|Oliver, J - TENNESSEE STATE UNIVERSIT|
|Mannion, C - UNIVERSITY OF FLORIDA|
|Bishop, B - OHIO STATE UNIVERSITY|
Submitted to: Journal of Economic Entomology
Publication Type: Peer Reviewed Journal
Publication Acceptance Date: November 30, 2005
Publication Date: April 6, 2006
Citation: Oliver, J., Reding, M.E., Klein, M.G., Mannion, C., Bishop, B. 2006. Survival of Adult Tiphia Vernalis (Hymenoptera: Tiphiidae) after Insecticide, Fungicide, and Herbicide Exposure in Laboratory Bioassays. Journal of Economic Entomology. 99:288-294. Interpretive Summary: Tiphia vernalis is a small natural enemy of Japanese beetle and oriental beetle. This insect attacks the grub stage of Japanese and oriental beetles. It was originally released into the USA during the 1920s and 1930s as a biocontrol agent for Japanese beetles. During the 1950s, 60s, and 70s when harsh insecticides were used, T. vernalis was relatively uncommon. However, during the last 20 years it has become more common. T. vernalis’ comeback is believed due to pest management programs in turf and ornamental nurseries shifting from harsh to reduced-risk pesticides. The objective of the following research was to determine whether or not some commonly used pesticides were toxic to T. vernalis. This information will enable us to make recommendations to growers about which pesticides are detrimental to T. vernalis and allow growers to time pesticide treatments so they won’t interfere with T. vernalis’ ability to attack Japanese and oriental beetles. We found that some of the older harsher insecticides were detrimental to T. vernalis, but that most of the reduced-risk pesticides could be safe for T. vernalis when applications are timed carefully.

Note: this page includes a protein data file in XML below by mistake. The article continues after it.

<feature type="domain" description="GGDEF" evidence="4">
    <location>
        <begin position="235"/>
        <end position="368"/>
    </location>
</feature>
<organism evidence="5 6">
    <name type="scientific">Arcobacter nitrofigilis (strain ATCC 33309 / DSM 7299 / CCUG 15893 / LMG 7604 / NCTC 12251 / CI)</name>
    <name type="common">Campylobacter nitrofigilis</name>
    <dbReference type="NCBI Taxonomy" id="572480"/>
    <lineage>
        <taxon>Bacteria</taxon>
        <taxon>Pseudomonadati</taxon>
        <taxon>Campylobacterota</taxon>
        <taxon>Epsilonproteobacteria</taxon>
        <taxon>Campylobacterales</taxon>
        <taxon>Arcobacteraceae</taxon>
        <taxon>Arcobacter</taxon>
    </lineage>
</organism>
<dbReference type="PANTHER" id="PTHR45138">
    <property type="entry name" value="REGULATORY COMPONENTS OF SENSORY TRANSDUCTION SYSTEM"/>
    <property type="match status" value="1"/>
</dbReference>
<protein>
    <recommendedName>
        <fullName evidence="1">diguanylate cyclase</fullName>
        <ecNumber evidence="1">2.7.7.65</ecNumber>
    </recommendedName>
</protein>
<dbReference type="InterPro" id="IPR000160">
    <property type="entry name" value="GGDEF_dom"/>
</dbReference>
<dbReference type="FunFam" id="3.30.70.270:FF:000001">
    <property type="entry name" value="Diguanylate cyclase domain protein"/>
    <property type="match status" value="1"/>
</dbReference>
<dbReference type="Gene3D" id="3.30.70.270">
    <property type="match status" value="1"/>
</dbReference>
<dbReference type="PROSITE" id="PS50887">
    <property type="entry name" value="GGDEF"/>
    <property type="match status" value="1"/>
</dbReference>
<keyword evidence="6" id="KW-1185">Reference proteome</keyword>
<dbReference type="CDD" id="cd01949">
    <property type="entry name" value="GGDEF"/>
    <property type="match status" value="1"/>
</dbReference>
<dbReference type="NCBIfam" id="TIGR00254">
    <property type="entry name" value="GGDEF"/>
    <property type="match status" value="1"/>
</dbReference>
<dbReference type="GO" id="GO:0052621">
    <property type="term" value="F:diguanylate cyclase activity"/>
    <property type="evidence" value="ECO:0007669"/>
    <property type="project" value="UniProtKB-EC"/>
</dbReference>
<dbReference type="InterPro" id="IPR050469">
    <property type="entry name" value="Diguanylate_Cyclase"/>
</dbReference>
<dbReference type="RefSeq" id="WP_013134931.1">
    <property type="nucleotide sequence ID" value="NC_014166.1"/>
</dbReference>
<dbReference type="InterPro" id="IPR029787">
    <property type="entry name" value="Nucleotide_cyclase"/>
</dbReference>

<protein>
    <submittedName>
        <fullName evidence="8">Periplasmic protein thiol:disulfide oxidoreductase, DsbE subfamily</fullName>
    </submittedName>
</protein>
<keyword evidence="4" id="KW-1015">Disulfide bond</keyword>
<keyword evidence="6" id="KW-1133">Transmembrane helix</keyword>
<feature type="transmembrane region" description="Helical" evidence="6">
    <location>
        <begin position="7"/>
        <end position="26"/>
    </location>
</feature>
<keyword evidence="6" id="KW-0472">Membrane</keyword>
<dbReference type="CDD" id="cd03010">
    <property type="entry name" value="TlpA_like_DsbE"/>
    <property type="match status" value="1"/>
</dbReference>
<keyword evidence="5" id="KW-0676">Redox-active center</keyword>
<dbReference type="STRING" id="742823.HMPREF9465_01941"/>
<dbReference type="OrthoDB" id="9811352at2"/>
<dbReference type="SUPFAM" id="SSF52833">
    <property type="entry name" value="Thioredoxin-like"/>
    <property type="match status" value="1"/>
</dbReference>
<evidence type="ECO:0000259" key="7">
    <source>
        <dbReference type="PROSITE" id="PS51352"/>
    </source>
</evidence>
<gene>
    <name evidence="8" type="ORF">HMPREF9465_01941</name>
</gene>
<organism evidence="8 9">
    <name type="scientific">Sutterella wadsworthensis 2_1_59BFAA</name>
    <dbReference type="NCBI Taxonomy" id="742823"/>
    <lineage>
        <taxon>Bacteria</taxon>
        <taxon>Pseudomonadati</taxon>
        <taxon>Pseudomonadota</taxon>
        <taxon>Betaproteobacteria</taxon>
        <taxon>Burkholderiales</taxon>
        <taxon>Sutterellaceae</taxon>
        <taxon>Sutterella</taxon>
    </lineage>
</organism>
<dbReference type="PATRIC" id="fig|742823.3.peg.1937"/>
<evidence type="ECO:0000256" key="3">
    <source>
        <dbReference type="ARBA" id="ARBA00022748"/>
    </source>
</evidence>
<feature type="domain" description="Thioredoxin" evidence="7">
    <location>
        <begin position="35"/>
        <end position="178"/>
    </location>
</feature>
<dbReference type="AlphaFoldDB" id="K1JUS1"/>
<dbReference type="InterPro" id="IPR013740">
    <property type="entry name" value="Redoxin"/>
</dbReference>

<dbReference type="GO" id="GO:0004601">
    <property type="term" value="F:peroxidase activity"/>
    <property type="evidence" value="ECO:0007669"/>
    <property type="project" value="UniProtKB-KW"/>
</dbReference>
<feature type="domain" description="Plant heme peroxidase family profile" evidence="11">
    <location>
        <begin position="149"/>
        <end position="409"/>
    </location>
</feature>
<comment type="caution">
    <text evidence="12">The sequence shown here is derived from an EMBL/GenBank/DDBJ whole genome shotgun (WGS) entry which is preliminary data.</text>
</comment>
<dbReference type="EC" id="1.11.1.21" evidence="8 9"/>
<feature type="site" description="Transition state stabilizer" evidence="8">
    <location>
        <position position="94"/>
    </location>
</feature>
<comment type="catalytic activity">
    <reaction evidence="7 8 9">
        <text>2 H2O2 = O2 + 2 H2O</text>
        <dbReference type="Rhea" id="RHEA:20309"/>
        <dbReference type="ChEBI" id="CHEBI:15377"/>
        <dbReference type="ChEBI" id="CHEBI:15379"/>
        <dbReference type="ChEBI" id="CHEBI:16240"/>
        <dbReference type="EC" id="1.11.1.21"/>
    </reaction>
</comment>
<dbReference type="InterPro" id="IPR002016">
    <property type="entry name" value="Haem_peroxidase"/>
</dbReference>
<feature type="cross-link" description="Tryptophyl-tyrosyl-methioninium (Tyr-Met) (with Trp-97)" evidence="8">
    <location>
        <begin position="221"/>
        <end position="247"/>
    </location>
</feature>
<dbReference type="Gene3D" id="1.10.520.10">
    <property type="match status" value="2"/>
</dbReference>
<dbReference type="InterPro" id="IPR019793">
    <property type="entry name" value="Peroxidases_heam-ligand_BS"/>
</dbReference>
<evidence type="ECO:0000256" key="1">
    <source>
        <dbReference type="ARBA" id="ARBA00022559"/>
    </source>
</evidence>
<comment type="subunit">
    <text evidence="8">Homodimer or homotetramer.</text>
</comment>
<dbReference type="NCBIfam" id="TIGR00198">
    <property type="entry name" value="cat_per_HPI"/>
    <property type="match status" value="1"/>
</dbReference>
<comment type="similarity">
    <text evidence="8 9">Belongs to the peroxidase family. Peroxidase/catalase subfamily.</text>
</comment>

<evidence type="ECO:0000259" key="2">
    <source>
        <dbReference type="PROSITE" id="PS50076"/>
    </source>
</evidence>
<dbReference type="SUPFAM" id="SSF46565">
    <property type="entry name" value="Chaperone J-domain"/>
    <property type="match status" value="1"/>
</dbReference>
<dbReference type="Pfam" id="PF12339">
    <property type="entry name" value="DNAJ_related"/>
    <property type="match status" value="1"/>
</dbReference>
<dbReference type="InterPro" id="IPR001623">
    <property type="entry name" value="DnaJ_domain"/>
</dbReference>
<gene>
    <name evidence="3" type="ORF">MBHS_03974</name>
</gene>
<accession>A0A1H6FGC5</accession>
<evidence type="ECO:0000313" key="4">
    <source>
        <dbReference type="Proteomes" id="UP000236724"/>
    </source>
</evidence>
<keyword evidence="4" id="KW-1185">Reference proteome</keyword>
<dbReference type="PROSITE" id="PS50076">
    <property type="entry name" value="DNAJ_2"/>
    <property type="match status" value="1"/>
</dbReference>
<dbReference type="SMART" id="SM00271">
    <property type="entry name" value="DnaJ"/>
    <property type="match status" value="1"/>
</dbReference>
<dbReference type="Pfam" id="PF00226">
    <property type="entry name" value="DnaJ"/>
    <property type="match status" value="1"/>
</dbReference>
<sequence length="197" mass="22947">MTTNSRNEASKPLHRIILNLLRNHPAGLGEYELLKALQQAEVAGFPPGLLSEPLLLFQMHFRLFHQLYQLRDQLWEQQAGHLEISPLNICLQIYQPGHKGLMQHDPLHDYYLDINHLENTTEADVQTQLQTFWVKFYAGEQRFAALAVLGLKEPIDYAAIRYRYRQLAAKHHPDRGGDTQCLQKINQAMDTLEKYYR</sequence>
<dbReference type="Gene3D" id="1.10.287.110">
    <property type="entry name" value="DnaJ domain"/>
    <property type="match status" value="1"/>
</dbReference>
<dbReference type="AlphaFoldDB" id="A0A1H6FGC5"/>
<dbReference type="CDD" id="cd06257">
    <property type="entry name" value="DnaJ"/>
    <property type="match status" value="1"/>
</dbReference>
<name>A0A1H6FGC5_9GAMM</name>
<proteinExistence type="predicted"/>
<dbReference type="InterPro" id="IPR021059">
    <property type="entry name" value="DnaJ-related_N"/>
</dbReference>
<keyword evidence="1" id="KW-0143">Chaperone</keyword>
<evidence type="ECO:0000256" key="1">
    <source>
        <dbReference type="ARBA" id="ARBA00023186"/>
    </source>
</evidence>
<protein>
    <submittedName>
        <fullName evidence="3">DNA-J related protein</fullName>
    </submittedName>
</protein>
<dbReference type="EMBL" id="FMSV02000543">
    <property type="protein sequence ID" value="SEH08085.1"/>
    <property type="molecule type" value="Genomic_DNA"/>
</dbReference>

Technical Abstract: Tiphia vernalis Rohwer is a hymenopteran ecto-parasitoid of Japanese beetle larvae. The adult wasps feed on nectar or honeydew between mid-April to late June. Adults may contact pesticides when landing on foliage or when females hunt for grubs in the soil. The lethal effect of nursery, turf, and landscape pesticides were determined by exposing wasps to treated foliage in the laboratory. Pesticides tested at labeled rates included the insecticides bifenthrin, carbaryl, chlorpyrifos, halofenozide, and imidacloprid; the herbicides oryzalin, pendimethalin, and a combination product with 2,4-D, dicamba, and mecoprop (MCPP) (multi-herbicide); the fungicides chlorothalonil and thiophanate-methyl. In 2000, wasps were exposed to insecticides (excluding bifenthrin) applied to maple leaves. At 24 h, only halofenozide did not reduce survival of male or female wasps relative to the control. At 48 h, male wasp mortality was no longer different among the control and insecticide treatments, but female mortality remained lower for control and halofenozide than other insecticides. During 2001 and 2002, male and female T. vernalis were exposed to all pesticides using turf cores. For both years, chlorpyrifos, imidacloprid, and bifenthrin treatments lowered adult survival relative to the control. Male mortality was higher than female for carbaryl treatments. Survival of females was not reduced by herbicide or fungicide exposure. Mortality of males was more variable; in one of two trials mortality was higher after exposure to pendimethalin and multi-herbicide than the control. Sub-lethal effects were not evaluated. Choice of pesticide may be important for conserving T. vernalis in nursery and turf settings.